Gamifying tools to improve the resilience of Europe’s historic areas to climate change


Gamifying tools to improve the resilience of Europe’s historic areas to climate change
Credit: Nikolay Antonov, Shutterstock

From droughts to heatwaves, climate change is putting Europe’s cultural heritage and historic urban centers more and more at risk. If damaged, these valuable assets lose their historic value because they cannot be rebuilt. According to the European Commission, natural heritage sites cover about 18 percent of the EU’s land.

Working towards a disaster risk management framework

Making our historic areas more resilient to climate change and natural hazards should be a requirement. An article published by the Multidisciplinary Digital Publishing Institute supports that “there is a need for frameworks, methods, and tools that provide better information and decision support for climate change adaptation and disaster risk reduction measures taken by heritage managers, urban planners, policymakers, and the general public. These frameworks need to take into account the unique physical, environmental, economic, social, cultural, and political aspects of historic areas, as well as the enabling conditions these areas provide for taking action.”

Researchers of the EU-funded ARCH project are developing tools and methodologies to improve resilience in cooperation with the cities of Bratislava (Slovakia), Camerino (Italy), Hamburg (Germany) and Valencia (Spain). At the European Urban Resilience Forum held 19–20 October, they organized a game-based workshop to introduce two of these novel tools: Resilience Assessment Dashboard (RAD) and Resilience Measures Inventory (RMI). RAD is a web-based tool to carry out detailed or quick resilience self-assessments for historic areas. The RMI identifies appropriate opportunities to boost heritage areas’ resilience.

Let’s play a game with resilience tools

A news item posted on the project website described this occasion as “the perfect chance to gamify some of the project’s innovative tools. The resulting game combined role playing and a fictional city setting called ARCHtopia to model how the two tools can help communities to assess and find appropriate approaches to boosting resilience in historic areas.”

The players were assigned a role, including a heritage conservation manager, a professor with disaster risk management experience and a local business owner with a shop in a historic district. Each participant was given a set of exacerbated climate change risks in ARCHtopia’s historic areas. They had to evaluate the city’s level of resilience based on their assigned roles. “The exercise demonstrated how the ARCH Resilience Assessment Dashboard helps users to perform resilience self-assessments for historic areas,” explained the news item. “In a real-world context, using the dashboard will be a guided process that leads users to further recommendations for the use of other ARCH tools and methods.”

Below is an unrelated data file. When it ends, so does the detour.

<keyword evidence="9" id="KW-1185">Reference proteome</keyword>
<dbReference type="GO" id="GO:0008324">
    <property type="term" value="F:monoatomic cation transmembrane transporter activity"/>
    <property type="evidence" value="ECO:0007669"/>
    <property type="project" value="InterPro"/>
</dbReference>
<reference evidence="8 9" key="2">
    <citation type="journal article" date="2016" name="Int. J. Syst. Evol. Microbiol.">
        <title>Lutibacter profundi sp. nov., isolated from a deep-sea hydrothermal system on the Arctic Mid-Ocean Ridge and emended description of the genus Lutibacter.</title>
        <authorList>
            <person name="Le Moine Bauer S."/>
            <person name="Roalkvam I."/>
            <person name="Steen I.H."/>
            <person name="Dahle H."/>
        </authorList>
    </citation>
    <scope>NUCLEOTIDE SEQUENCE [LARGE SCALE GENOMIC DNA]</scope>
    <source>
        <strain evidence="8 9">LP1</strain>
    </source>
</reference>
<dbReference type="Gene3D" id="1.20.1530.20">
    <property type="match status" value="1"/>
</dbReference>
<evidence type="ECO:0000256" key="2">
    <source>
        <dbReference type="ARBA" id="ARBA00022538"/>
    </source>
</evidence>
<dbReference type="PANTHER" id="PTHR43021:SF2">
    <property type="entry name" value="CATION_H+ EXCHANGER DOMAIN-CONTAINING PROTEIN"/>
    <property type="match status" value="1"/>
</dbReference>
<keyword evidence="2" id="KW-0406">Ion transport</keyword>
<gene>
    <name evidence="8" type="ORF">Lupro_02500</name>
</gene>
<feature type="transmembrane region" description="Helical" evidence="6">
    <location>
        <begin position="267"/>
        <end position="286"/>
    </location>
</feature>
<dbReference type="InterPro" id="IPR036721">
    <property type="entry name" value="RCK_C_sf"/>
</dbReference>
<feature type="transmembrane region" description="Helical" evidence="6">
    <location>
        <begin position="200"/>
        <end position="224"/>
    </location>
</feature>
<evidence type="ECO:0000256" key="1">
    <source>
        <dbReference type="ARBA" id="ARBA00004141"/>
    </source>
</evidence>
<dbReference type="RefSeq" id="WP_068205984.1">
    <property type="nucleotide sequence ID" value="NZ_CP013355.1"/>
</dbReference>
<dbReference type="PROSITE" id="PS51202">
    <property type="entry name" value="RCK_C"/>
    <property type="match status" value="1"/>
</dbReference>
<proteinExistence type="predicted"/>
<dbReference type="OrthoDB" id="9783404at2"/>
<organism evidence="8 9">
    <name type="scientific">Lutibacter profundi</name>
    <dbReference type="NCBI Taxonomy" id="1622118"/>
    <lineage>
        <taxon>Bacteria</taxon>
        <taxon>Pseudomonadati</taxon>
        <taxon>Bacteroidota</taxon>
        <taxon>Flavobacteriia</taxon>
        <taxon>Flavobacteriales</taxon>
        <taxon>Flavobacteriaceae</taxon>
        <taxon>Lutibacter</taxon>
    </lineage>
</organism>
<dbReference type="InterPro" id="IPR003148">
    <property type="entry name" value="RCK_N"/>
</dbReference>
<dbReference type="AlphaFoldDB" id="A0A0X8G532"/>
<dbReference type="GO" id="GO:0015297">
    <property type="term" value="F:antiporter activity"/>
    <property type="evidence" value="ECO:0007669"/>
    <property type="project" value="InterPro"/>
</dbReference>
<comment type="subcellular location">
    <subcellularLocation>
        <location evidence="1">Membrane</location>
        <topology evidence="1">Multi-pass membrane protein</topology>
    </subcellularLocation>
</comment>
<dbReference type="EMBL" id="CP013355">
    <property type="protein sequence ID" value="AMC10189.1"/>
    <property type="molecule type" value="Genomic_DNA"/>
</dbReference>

The participants then filled any gaps they noticed while playing by negotiating a new action plan for ARCHtopia. This resulted in a debate amongst them, and an opportunity to experience the kind of information the RMI provides to actual communities.

“The workshop demonstrated how these two tools complement each other, in that the ARCH Resilience Assessment Dashboard helps to identify potential gaps and areas for improvement, and the ARCH Resilience Measures Inventory helps to identify practical methods to make that improvement possible,” concluded the news item. ARCH (Advancing Resilience of Historic Areas against Climate-related and other Hazards) ends in August 2022.

Small towns need big focus on resilience

More information:
ARCH project website:

Gamifying tools to improve the resilience of Europe’s historic areas to climate change (2021, November 29)
retrieved 29 November 2021

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